Characters or Concepts

This month’s topic is rebels. That’s a broad topic with lots of meaning for writers. Both of my series characters are rebels to a certain extent. They have to be. My characters are amateur sleuths. It takes a bit of rebel to decide to solve a murder if you are not a cop. Of course, the murder (or crime) has to hit close to home, and the character needs good reason for her involvement, but beyond that—it takes a rebellious streak. Keeping that rebellious streak in the realm of reality is the writer’s job. Neither of my characters are vigilantes, neither believe the police incompetent. What then, do they think? Usually that the police are overlooking a valuable bit of information, something my amateur sleuth knows, that is also known to the cops.

That little nugget of information is the core of the rebellion. My sleuths look at it and see one story, the police look at it and see something harmless. In Death by Blue Water, Hayden discovered a charm bracelet on a dive. What the cops thought was little more than a lucky find, Hayden knew told a story of tragedy. It was this tiny find that helps bring the killer to justice, and nearly costs Hayden her life. In Murder in the Multiples, Catherine Swope looks at the crime scene and sees high-level official involvement while the cops see a drug deal gone bad. Each of these women rebelled against the status quo, followed their hunches and brought down the killers. The rebel is a facet of each of these women’s characters. The balance of their lives are lived within the same lines as you or I.

The definition of rebellion is the action or process of resisting authority, control, or convention. Mystery stories are conceptually rebellious. The writer looks at everyday life and says, ‘what if.’ The ‘what if’ becomes the point of rebellion. The turning point where something that should be ordinary and everyday hits that bump in the road. There is societal conflict. Someone has resisted authority, broken the conventions, and committed a crime. It is up to our sleuths, rebels themselves, to bring closure, to return their world to the status quo.

The rebellion in some traditional mysteries and cozies is softer. While still dealing with death, the nastier actions take place off the page and the heroine is front and center. In thrillers and traditional mysteries of the noir persuasion, the rebellion takes place on the page. The reader witnesses it. The heroine is often not as much front and center as the villain or the act of rebellion. It’s a different treatment of a similar concept.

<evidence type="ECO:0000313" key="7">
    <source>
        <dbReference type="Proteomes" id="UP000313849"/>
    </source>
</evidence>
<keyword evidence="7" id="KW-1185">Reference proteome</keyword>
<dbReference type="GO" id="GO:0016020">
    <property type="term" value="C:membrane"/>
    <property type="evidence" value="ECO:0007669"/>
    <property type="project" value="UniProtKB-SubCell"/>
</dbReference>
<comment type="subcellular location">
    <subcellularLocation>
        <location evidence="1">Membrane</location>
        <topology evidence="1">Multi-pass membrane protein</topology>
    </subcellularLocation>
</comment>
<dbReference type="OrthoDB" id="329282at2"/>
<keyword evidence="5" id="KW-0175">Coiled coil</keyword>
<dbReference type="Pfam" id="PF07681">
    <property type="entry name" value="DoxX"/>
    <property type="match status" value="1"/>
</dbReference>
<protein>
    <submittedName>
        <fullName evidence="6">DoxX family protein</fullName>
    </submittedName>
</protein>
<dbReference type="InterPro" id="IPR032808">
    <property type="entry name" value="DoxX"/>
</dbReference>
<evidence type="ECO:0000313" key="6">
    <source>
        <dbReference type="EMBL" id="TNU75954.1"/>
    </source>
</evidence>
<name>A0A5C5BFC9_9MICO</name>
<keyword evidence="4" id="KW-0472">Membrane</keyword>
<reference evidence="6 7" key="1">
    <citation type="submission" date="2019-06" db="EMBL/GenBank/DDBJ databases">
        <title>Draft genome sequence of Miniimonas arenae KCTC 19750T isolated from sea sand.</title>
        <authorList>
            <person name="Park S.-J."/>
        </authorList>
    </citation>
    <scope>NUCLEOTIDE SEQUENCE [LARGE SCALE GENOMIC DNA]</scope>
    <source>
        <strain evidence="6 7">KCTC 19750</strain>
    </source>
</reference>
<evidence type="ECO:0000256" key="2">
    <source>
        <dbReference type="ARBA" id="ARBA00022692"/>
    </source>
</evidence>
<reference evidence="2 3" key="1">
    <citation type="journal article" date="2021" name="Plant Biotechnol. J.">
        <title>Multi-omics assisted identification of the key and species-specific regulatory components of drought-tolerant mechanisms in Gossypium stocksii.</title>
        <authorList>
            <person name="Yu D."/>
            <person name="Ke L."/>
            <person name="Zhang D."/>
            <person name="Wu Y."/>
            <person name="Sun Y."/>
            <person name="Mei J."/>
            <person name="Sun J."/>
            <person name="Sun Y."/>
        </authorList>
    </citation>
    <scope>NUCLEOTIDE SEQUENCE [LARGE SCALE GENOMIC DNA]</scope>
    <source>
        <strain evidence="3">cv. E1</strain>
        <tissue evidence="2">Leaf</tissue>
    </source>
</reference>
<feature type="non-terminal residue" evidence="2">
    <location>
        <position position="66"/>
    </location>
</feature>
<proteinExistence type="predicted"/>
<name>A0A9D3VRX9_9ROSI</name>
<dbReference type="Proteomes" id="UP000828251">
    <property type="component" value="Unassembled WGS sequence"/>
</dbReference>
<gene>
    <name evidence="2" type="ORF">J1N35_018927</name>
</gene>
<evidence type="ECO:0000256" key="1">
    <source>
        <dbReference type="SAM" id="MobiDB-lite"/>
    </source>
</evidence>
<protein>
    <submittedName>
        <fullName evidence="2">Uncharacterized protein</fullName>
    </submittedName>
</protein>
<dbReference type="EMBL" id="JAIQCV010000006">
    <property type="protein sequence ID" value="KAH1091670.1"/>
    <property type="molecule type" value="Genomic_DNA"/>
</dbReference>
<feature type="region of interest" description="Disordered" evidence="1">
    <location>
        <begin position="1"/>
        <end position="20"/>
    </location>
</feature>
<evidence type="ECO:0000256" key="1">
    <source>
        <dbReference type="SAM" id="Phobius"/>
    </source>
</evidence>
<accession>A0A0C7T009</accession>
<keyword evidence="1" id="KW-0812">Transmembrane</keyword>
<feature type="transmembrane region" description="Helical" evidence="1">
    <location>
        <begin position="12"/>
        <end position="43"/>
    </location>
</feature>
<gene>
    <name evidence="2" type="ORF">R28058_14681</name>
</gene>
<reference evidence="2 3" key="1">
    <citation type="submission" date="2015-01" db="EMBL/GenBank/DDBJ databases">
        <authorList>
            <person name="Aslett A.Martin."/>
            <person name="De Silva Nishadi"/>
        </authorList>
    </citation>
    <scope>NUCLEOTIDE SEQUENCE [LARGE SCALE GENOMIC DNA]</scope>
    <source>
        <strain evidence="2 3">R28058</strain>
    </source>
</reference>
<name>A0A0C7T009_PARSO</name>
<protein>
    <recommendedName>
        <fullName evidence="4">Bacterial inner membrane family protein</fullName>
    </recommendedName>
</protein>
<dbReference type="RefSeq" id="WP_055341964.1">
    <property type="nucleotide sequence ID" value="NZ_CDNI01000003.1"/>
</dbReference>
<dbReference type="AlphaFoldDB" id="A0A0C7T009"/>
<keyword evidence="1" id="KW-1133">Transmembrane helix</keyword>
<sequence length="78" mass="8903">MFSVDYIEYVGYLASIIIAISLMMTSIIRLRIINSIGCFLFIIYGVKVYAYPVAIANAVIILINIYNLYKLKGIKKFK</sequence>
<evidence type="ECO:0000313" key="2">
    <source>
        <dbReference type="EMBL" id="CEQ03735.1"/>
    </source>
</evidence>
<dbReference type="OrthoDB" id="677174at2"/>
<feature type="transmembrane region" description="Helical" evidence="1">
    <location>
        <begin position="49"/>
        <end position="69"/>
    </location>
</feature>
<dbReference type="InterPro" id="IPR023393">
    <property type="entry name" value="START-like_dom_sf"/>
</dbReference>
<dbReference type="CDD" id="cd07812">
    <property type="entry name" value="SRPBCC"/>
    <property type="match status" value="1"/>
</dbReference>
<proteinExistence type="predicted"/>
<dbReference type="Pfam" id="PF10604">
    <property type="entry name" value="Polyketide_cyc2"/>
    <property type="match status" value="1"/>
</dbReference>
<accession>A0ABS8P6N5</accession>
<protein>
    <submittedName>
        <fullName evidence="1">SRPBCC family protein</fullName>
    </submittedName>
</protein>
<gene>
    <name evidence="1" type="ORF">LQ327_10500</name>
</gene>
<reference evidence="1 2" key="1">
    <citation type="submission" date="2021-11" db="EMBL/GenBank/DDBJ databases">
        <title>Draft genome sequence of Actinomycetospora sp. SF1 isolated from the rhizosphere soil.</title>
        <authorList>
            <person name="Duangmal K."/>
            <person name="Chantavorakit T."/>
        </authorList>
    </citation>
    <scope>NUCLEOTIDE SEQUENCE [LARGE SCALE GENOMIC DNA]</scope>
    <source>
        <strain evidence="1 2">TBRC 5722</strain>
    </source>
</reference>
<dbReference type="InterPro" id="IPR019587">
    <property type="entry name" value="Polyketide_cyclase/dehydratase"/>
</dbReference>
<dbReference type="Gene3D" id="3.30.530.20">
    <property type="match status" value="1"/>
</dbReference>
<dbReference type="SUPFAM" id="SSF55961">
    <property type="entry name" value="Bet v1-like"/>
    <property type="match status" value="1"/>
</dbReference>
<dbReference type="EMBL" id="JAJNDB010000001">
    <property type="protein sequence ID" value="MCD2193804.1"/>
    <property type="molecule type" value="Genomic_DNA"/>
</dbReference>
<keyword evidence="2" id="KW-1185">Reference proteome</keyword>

What about you, do you like your rebels hard or soft boiled?


Author: kaitcarson

I write mysteries set in South Florida. The Hayden Kent series is set in the Florida Keys. Hayden is a SCUBA diving paralegal who keeps finding bodies. Underwater, no one can hear you scream! Catherine Swope is a Miami Realtor with a penchant for finding bodies in the darndest places. I live in an airpark in Fort Denaud, FL with my husband, five cats, and a flock of conures. And oh yes, a Piper Cherokee 6 in the hangar!

8 thoughts on “Characters or Concepts”

  1. Good point, Kait. Mysteries are all about rebellion from the natural order. And sometimes requires rebellious people to put that order back. As long as the characters are well-written, I like all manner of rebels – hard and soft.


  2. Nice post, Kait. I often think of my main character as having a stubborn mind of her own; someone who isn’t afraid to break the rules if it’s for a good cause. After reading your post, I realized that she is a rebel!


  3. These days, I prefer soft-boiled rebels. I’ve mellowed. Although a good hard-boiled rebel can make for a fun read once in a while, and certainly good to watch on the news from time to time.


  4. How to get an amateur convincingly into the middle of a murder investigation is certainly a challenge for a writer! You’re right, it takes a rebel. I like all kinds of rebel sleuths, but gravitate towards the softer kind.


  5. Hi all, sorry for the delay in responding. I’m stealing a minute from the day job in Miami. If they catch me, I’m toast! Guess in my own way, I’m a rebel. Looks like we are all on the same page that the amature needs to be a bit of a rebel to go against the status quo. Interesting Theresa, that you have softened your rebels, I think sometimes the violent times we live in requires that. I don’t mind edgy, but I want limits. Does that make us all rebels from the current status quo?


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